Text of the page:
她 "非常感謝 "英國，因為 "我的事業給我帶來的一切，都是因為英國向一個不會說英語的西班牙移民敞開了懷抱"。
Culture Secretary Michelle Donelan said, while the government continues to support icons including the Royal Philharmonic Orchestra and Royal Shakespeare Company, "this announcement will see organisations in places all too often overlooked get the support they need to transform access to the arts for everyone".
But in her last week at ENB, and so perhaps more free to speak her mind, she said she believed that current immigration rules could have prevented her from coming to this country.
She is "very grateful" to the UK because "everything that my career has given me has been because Britain opened its arms to a Spanish immigrant that didn't speak any English".
Some would argue perhaps that a British-born talent might have taken her place, or indeed that once she was established as a prima ballerina, Rojo would have had no difficulty being accepted to work in the UK.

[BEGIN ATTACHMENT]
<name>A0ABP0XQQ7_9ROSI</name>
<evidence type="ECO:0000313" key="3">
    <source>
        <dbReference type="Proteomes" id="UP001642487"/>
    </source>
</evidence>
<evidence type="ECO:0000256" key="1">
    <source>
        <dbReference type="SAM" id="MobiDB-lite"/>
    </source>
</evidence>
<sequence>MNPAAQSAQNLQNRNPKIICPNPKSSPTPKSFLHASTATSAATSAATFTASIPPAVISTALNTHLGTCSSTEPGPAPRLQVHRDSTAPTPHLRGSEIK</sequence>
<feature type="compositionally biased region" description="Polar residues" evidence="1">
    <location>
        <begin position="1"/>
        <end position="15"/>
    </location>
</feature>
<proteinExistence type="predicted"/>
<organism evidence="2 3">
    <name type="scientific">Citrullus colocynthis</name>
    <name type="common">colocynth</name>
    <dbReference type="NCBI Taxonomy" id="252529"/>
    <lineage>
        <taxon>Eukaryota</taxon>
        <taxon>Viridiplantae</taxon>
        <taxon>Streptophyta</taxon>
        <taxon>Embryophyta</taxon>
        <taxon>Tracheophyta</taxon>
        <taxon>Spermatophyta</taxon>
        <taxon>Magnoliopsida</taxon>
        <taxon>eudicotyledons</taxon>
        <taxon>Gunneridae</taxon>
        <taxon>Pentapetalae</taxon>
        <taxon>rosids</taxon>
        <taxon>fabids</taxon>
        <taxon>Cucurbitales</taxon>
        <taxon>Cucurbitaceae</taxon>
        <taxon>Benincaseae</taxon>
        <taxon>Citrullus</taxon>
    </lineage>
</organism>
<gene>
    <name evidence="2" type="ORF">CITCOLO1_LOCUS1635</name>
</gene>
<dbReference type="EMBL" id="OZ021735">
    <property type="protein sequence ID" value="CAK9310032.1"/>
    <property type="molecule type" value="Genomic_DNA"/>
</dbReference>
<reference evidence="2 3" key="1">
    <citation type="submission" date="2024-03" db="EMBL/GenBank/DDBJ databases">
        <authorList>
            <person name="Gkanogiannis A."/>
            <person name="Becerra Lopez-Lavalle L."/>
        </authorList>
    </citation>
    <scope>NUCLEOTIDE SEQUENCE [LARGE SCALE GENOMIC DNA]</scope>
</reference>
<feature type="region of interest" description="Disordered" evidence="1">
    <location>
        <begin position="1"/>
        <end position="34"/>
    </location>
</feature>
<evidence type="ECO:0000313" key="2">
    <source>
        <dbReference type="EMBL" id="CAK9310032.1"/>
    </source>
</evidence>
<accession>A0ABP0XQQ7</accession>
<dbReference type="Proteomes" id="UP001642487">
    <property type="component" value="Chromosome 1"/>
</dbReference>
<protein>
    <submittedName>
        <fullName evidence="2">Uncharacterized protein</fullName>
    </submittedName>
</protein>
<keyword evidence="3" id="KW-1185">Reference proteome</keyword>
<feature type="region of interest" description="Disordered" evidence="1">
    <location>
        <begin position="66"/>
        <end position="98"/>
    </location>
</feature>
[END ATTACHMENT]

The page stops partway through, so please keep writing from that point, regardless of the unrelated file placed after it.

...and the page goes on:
Whether she would have felt loyal enough to make her home in the UK for nearly 30 years in those circumstances, or would have brought her creative flair to English National Ballet on stage and as its artistic director for more than a decade is impossible to know.
Rojo has put ENB on the map and also championed the work of female choreographers. She has choreographed her first full-length ballet, her reinterpretation of Raymonda, which is touring now, in Bristol this week and Southampton next.
Rojo will be the first woman ever to run San Francisco Ballet. She has already hung up her ballet shoes and says she will not be tempted back. Now 48, she has given up the rigorous daily exercise programme dancing required of her.